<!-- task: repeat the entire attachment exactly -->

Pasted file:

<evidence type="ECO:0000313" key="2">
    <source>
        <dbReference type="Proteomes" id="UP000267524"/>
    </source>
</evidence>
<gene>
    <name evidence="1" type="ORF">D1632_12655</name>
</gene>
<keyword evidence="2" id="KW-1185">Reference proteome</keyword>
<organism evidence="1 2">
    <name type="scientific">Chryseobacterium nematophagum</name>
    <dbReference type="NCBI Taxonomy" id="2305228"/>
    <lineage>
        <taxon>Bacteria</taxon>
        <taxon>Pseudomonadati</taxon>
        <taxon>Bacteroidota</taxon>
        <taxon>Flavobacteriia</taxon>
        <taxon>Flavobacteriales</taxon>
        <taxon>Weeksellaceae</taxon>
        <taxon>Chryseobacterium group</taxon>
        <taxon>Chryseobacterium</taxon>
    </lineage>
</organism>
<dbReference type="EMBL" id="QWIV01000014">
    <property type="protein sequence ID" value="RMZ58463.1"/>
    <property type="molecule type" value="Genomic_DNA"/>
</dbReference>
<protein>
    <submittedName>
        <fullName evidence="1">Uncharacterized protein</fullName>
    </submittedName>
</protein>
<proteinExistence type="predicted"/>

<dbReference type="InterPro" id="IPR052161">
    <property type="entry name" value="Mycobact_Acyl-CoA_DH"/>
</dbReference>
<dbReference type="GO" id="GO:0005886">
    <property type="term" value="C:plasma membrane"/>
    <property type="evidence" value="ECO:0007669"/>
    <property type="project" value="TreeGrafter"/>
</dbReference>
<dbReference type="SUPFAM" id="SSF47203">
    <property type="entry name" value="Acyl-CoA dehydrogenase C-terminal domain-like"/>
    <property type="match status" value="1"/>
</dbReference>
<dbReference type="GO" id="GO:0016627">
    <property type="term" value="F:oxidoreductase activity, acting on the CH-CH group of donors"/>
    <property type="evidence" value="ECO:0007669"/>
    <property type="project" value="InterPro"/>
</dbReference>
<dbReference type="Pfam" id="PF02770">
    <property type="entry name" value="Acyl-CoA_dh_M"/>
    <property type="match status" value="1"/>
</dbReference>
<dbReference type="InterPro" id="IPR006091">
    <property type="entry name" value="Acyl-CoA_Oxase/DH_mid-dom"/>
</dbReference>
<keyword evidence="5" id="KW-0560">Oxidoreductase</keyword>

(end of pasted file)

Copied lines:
<evidence type="ECO:0000313" key="2">
    <source>
        <dbReference type="Proteomes" id="UP000267524"/>
    </source>
</evidence>
<gene>
    <name evidence="1" type="ORF">D1632_12655</name>
</gene>
<keyword evidence="2" id="KW-1185">Reference proteome</keyword>
<organism evidence="1 2">
    <name type="scientific">Chryseobacterium nematophagum</name>
    <dbReference type="NCBI Taxonomy" id="2305228"/>
    <lineage>
        <taxon>Bacteria</taxon>
        <taxon>Pseudomonadati</taxon>
        <taxon>Bacteroidota</taxon>
        <taxon>Flavobacteriia</taxon>
        <taxon>Flavobacteriales</taxon>
        <taxon>Weeksellaceae</taxon>
        <taxon>Chryseobacterium group</taxon>
        <taxon>Chryseobacterium</taxon>
    </lineage>
</organism>
<dbReference type="EMBL" id="QWIV01000014">
    <property type="protein sequence ID" value="RMZ58463.1"/>
    <property type="molecule type" value="Genomic_DNA"/>
</dbReference>
<protein>
    <submittedName>
        <fullName evidence="1">Uncharacterized protein</fullName>
    </submittedName>
</protein>
<proteinExistence type="predicted"/>

<dbReference type="InterPro" id="IPR052161">
    <property type="entry name" value="Mycobact_Acyl-CoA_DH"/>
</dbReference>
<dbReference type="GO" id="GO:0005886">
    <property type="term" value="C:plasma membrane"/>
    <property type="evidence" value="ECO:0007669"/>
    <property type="project" value="TreeGrafter"/>
</dbReference>
<dbReference type="SUPFAM" id="SSF47203">
    <property type="entry name" value="Acyl-CoA dehydrogenase C-terminal domain-like"/>
    <property type="match status" value="1"/>
</dbReference>
<dbReference type="GO" id="GO:0016627">
    <property type="term" value="F:oxidoreductase activity, acting on the CH-CH group of donors"/>
    <property type="evidence" value="ECO:0007669"/>
    <property type="project" value="InterPro"/>
</dbReference>
<dbReference type="Pfam" id="PF02770">
    <property type="entry name" value="Acyl-CoA_dh_M"/>
    <property type="match status" value="1"/>
</dbReference>
<dbReference type="InterPro" id="IPR006091">
    <property type="entry name" value="Acyl-CoA_Oxase/DH_mid-dom"/>
</dbReference>
<keyword evidence="5" id="KW-0560">Oxidoreductase</keyword>